Chapter Five introduces Game Theory as the basis for analysis of evolutionary stable strategies. ESS is the tendency of populations to evolve towards an equilibrium such that alternative behaviour strategies (eg hawk/dove) are in line with the long term economics of cost and benefit for their genes. Looking at five strategies – hawk, dove, retaliator, bully and prober-retaliator, Dawkins says “in a computer simulation, only one of them, retaliator, emerges as evolutionarily stable. Dove is not stable, because a population of doves would be invaded by hawks and bullies. Hawk is not stable, because a population of hawks would be invaded by doves and bullies. … In a population of retaliators, no other strategy would invade.” (p80)
What this makes me wonder is how this use of Game Theory for genetics could also be used for memetics. The example I am thinking of is the influences governing the change in population of atheists and believers. If we can start to tot up the costs and benefits of the alternative strategies of atheism and Christian belief, they might look like the following
Benefits: better health, income and relationships through reliance on evidence and logic;
Costs: Disapproval of Christians
Benefits: Social inclusion and cohesion;
Costs: Falsity of main ideas leading to disapproval of atheists and decisions that conflict with evidence
I’m wondering, could we add to this list and assign values to the benefits and costs to start examining what factors govern the rise and fall of such cultural memeplexes?
I found the following Chapter Five Summary from the Selfish Gene Wikipedia
Chapter 5 - Aggression: stability and the selfish machine
To a survival machine, another survival machine (which is not its own child or another close relative) is part of its environment, like a rock or a river or a lump of food. It is something that gets in the way, or something that can be exploited. It differs from a rock or a river in one important respect: it is inclined to hit back. This is because it too is a machine that holds its immortal genes in trust for the future, and it too will stop at nothing to preserve them. Natural selection favours genes that control their survival machines in such a way that they make the best use of their environment. This includes making the best use of other survival machines, both of the same and of different species.
This interpretation of animal aggression as being restrained and formal can be disputed. In particular, it is certainly wrong to condemn poor old Homo Sapiens as the only species to kill his own kind, the only inheritor of the mark of Cain, and similar melodramatic charges.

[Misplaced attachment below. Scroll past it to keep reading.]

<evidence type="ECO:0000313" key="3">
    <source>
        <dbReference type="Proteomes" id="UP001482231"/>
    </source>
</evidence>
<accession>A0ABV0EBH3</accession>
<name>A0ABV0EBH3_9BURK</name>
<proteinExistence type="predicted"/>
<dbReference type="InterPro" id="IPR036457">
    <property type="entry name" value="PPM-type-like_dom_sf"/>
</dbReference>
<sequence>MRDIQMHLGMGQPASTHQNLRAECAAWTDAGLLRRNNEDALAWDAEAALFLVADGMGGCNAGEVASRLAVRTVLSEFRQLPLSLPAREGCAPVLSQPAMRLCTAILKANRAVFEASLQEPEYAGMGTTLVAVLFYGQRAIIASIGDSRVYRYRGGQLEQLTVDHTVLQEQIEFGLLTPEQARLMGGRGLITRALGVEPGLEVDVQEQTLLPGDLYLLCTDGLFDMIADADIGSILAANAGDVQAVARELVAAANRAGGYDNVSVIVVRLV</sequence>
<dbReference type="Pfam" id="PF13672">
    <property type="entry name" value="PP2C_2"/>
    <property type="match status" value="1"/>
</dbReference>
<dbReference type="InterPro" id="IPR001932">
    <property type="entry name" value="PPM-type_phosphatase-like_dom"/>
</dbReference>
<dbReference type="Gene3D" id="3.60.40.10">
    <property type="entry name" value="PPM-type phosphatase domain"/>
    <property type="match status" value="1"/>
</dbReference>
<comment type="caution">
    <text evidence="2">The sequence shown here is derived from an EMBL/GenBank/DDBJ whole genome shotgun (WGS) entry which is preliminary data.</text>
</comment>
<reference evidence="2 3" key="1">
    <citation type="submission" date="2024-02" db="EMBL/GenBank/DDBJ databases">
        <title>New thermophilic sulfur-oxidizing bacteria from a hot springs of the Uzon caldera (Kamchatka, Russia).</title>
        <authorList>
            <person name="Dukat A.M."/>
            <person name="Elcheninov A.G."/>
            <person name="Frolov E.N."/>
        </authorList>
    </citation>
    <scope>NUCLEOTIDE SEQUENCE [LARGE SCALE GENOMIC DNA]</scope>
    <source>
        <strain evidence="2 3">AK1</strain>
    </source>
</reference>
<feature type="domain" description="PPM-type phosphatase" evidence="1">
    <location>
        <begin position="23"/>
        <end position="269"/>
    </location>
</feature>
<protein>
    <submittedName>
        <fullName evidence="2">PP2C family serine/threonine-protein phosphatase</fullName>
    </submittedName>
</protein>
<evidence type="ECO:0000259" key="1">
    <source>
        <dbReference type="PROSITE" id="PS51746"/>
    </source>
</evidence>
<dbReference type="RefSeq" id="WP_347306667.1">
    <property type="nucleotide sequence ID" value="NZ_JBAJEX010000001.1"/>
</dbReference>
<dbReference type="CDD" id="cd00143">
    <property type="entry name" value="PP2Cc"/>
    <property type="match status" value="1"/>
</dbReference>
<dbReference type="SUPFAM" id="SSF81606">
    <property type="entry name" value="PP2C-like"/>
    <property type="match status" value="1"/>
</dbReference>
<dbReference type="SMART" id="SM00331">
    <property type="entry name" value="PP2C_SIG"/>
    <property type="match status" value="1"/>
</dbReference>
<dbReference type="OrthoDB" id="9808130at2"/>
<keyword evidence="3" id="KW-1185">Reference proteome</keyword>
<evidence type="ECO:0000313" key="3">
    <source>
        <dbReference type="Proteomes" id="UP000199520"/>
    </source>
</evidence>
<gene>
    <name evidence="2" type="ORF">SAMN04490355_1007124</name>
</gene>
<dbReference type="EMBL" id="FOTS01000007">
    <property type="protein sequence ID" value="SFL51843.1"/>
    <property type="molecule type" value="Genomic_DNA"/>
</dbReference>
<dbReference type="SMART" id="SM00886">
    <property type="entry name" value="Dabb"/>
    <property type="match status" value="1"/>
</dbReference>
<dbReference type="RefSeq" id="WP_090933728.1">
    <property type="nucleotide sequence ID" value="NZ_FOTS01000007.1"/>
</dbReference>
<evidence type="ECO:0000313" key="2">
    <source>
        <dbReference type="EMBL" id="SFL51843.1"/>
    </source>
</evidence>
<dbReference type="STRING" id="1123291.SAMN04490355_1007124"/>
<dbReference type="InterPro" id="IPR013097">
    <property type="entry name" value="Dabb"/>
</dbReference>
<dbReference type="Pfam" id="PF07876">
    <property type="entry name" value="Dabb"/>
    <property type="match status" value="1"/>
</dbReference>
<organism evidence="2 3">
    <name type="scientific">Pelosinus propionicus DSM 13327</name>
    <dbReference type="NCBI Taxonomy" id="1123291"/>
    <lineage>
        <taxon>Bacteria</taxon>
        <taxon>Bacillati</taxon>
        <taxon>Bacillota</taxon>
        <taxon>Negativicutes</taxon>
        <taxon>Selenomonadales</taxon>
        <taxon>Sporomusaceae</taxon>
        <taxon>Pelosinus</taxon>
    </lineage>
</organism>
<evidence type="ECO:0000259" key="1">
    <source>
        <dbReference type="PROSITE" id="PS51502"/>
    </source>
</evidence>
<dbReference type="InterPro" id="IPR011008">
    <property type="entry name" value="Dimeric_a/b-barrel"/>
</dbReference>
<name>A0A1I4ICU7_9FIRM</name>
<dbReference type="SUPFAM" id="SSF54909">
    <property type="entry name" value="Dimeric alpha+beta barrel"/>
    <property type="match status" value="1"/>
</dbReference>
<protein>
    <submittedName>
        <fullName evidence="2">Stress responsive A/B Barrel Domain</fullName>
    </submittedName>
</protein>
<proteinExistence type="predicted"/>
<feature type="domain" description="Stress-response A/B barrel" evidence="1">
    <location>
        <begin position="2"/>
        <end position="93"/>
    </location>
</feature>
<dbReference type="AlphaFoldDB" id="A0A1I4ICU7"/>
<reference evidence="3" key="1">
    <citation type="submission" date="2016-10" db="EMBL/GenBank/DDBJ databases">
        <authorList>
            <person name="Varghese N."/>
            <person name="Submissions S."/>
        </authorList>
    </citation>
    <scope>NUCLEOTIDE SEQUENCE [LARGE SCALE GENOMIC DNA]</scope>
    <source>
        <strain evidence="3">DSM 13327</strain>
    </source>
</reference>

If only everybody would agree to be a dove, every single individual would benefit. By simple group selection, any group in which all individuals mutually agree to be doves would be far more successful than a rival group sitting at the ESS (Evolutionary Stable Strategy) ratio.... Group selection theory would therefore predict a tendency to evolve towards an all-dove conspiracy... But the trouble with conspiracies, even those that are to everybody's advantage in the long run, is that they are open to abuse. It is true that everybody does better in an all-dove group than he would in an ESS group. But unfortunately, in conspiracies of doves, a single hawk does so extremely well that nothing could stop the evolution of hawks. The conspiracy is therefore bound to be broken by treachery from within. An ESS is stable, not because it is particularly good for the individuals participating in it, but simply because it is immune to treachery from within.
But there are other ways in which the interests of individuals from different species conflict very sharply. For instance a lion wants to eat an antelope's body, but the antelope has very different plans for its body. This is not normally regarded as competition for a resource, but logically it is hard to see why not. The resource in question is meat. The lion genes 'want' the meat as food for their survival machine. The antelope genes want the meat as working muscle and organs for their survival machine. These two uses for the meat are mutually incompatible, therefore there is conflict of interest.